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Is there a vmstat type command that works per-process that allows you to see how much time a process is blocked waiting for I/O, time in kernel and user code?

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Did you consider profiling the application with e.g. oprofile? That would give you more details about where exactly the application spends how much time (IO or otherwise). – lothar May 15 '09 at 1:27
up vote 1 down vote accepted

blktrace is what your looking for, block layer information, wait/blocking/busy etc..., very in depth, there are quite a few of packages that derive from it, seekwatcher, ...

Some other tool, simular to what sigjuice said, iotop, is also handy, but less informative for serious analysis. Also I believe btrace/blktrace is much more well suited for I/O tracing than oprofile, which is more general and increases load in comparison.

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Also look at pidstat -d. It lets you see how much each process is reading and writing.

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strace will show you how much time is spent in system call, however it won't tell you how much of this time is spent in waiting versus time really spent for I/O. you can select which system call you want to trace, or which type, it is quite powerful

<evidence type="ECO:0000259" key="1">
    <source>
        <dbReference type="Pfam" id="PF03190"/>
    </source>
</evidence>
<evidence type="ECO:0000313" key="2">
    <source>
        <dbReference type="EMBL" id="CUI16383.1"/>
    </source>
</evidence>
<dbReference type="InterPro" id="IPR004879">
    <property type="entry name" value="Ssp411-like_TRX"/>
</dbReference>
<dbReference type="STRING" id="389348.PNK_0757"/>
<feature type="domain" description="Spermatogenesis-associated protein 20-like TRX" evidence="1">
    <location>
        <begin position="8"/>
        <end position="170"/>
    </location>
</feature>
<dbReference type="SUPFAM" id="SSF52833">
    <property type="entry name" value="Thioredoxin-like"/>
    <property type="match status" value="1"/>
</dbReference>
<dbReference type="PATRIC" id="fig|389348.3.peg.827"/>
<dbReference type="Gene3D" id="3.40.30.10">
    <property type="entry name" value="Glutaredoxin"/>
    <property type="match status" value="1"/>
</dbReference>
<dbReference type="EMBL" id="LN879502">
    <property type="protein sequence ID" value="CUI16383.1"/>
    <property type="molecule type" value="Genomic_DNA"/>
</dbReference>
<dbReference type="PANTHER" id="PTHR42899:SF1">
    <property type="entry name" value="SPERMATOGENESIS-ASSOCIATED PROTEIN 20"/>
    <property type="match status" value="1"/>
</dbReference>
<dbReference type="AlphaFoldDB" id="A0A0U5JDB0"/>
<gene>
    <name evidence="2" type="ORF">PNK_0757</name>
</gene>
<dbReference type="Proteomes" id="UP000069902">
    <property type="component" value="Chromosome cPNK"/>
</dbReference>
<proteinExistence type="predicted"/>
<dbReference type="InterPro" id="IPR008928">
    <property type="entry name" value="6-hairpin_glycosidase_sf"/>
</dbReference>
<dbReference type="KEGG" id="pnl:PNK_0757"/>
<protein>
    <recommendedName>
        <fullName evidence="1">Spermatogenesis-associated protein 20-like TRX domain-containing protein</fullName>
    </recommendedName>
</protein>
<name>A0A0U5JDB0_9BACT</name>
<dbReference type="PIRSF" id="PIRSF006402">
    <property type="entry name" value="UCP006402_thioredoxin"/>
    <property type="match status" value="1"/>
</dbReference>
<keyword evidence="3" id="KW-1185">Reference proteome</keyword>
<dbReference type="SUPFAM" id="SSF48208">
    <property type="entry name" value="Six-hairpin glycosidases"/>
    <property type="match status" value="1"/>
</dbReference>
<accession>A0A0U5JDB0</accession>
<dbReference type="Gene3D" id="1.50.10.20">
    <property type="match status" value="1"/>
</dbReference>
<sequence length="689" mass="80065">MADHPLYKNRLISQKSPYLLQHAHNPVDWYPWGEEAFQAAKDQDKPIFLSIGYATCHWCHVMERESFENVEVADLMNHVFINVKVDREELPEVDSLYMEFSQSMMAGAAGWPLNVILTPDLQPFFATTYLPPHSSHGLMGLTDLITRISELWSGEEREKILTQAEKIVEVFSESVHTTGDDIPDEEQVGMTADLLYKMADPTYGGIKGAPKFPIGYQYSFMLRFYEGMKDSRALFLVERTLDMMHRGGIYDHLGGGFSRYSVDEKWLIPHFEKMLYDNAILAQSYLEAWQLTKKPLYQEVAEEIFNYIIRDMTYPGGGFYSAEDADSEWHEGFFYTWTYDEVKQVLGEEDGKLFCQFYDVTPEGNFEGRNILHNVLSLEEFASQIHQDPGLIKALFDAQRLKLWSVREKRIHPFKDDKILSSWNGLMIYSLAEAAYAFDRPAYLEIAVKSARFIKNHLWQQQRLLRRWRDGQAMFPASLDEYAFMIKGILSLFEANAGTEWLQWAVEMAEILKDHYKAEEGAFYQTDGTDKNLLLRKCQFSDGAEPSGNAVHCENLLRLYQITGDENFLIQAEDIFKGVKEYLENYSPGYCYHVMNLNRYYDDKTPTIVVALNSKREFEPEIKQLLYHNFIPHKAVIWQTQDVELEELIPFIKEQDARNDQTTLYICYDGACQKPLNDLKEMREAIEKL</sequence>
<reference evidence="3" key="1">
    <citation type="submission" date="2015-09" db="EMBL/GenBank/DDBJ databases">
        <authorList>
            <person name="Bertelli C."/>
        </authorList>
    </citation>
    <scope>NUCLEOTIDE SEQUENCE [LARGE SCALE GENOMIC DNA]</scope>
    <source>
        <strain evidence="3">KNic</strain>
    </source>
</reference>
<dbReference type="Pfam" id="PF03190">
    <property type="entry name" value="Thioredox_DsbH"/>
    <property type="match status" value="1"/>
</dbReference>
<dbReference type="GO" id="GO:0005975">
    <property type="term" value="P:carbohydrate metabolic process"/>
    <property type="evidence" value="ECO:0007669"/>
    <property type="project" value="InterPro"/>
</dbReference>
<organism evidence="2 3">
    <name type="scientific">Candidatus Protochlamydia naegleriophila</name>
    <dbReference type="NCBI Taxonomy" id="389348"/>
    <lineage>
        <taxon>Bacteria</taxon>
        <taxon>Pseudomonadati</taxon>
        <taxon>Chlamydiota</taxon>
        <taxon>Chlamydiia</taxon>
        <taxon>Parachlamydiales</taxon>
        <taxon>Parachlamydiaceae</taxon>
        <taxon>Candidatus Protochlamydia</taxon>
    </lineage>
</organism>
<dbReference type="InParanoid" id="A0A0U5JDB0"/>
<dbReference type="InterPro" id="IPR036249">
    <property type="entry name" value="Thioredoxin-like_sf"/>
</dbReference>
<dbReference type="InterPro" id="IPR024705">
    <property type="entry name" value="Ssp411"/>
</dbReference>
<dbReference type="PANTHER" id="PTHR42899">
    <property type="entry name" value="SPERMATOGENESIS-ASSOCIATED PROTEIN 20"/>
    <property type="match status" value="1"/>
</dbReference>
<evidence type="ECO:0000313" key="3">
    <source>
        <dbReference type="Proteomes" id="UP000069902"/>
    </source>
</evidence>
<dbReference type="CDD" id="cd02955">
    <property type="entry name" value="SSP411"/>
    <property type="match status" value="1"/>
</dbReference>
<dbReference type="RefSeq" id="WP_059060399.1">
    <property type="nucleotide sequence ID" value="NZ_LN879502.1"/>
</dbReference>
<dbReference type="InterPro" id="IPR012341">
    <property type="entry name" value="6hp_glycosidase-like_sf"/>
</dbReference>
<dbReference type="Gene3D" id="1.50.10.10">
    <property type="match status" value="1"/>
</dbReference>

latencytop would be another good tool, because your process can be waiting for I/O because of other processes, or because of some journalling daemon.

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top (1) will show this imformation. You can specify an individual pid with -p

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-d : Delay time interval as: -d ss.tt (seconds.tenths) Specifies the delay between screen updates, and overrides the corresponding value in one's personal configuration file or the startup default. Later this can be changed with the 'd' or 's' interactive commands. Fractional seconds are honored, but a negative number is not allowed. In all cases, however, such changes are prohibited if top is running in 'Secure mode', except for root (unless the 's' command-line option was used). For additional information on 'Secure mode' see topic 5a. SYSTEM Configuration File. – TruongSinh Apr 29 '14 at 11:40

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